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LETTERS & DIARIES Back to Previous Page

NEW! The Eldredge Civil War Diary

Frank Eldredge enlisted in the 7th Regiment, O.V.I. on April 25, 1861 for a 60 day term, and reenlisted for three years thereafter. He remained with his unit until March 24, 1864, when he was honorably discharged. His regiment fought many battles in Virginia, and Eldredge was wounded at the Battle of Port Republic and again at Chancellorsville. He also fought at Antietam, Gettysburg, and Lookout Mountain, Tn.

The Eldridge Civil War Diary contains 40 pages of entries and a 29 page insert in the back, dating from July 4 1861 to August 4, 1862.

Photo of Diary

The Follett Collection

LETTERS In August 1861 the oldest of three brothers of an Illinois family volunteered for service in response to President Abraham Lincoln�s call to arms to defend the Union. A short time later a second brother enlisted to serve his country, and, in 1862, a third brother joined the Union Army. For the family the war would be a story of triumph and heartbreak, life and death, opportunity seized and opportunity lost.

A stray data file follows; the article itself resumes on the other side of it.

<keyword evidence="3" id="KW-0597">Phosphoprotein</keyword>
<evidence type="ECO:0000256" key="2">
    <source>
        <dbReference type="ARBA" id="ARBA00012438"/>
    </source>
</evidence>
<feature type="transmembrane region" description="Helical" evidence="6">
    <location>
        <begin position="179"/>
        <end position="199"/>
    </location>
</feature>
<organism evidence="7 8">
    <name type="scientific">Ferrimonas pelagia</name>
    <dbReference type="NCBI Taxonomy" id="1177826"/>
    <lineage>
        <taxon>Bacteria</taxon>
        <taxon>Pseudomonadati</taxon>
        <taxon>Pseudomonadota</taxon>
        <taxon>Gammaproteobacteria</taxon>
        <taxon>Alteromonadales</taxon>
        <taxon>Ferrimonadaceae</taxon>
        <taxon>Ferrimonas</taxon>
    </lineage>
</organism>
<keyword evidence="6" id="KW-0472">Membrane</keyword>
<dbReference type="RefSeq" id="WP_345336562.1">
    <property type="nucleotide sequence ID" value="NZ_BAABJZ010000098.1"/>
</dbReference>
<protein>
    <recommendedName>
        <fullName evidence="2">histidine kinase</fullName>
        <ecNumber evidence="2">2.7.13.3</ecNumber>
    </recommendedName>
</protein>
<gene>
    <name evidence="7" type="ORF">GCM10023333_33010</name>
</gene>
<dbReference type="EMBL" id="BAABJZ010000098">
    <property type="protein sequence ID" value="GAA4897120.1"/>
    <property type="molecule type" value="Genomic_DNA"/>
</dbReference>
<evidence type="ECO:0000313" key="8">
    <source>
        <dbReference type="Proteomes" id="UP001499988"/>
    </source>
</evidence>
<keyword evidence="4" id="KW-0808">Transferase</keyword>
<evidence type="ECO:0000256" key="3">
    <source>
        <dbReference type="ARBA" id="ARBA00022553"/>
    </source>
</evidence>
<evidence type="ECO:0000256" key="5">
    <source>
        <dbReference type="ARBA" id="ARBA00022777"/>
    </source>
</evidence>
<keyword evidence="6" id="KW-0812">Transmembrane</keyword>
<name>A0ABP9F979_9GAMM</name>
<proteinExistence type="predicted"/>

The Follett Diary

Open Diary Melville Cox Follett's Civil War Diary (Jan. 24th-Nov.7th, 1863). "I commenced keeping diary in Tom Sandle's book he being gone the Devil knows where..."

The Fox Collection

LETTERS These letters were written to Charles H. Fox by his older brothers of Trenton, NJ, from 1861 to 1865. The correspondence begins in the fall of 1861 with Samuel and Edward Fox in the 6th New Jersey Volunteers stationed near Washington, DC. Samuel is a drummer.

The Michael Hileman Memoirs

Michael & Wife Amanda Fascinating account of Michael Hileman's war years, starting with the beginning "winds of war" until he returns home after the war. Michael served in the 96th Illinois fighting at the Battles of Perryville, Fort Donelson, Chickamauga and Nashville. He covers his capture and experiences in several Confederate prisons including the infamous Andersonville.

Amos Hardy Letters

"We remained there untill May 1864 when we were ordered to the Front then at Spotsylvania Va. On the 19th of that month we received our first Baptism of fire from Ewell�s Veterans and lost in killed and wounded 386 men. I was wounded in the right thigh and immediately sent to Washington, and from thereI received furlough of 80 days and went home. At the expiration of my furlough I rejoined my Hospital at Columbian Hospital and in August I rejoined my ----- at Petersburg and occupying that part of our works known as Fort Hell."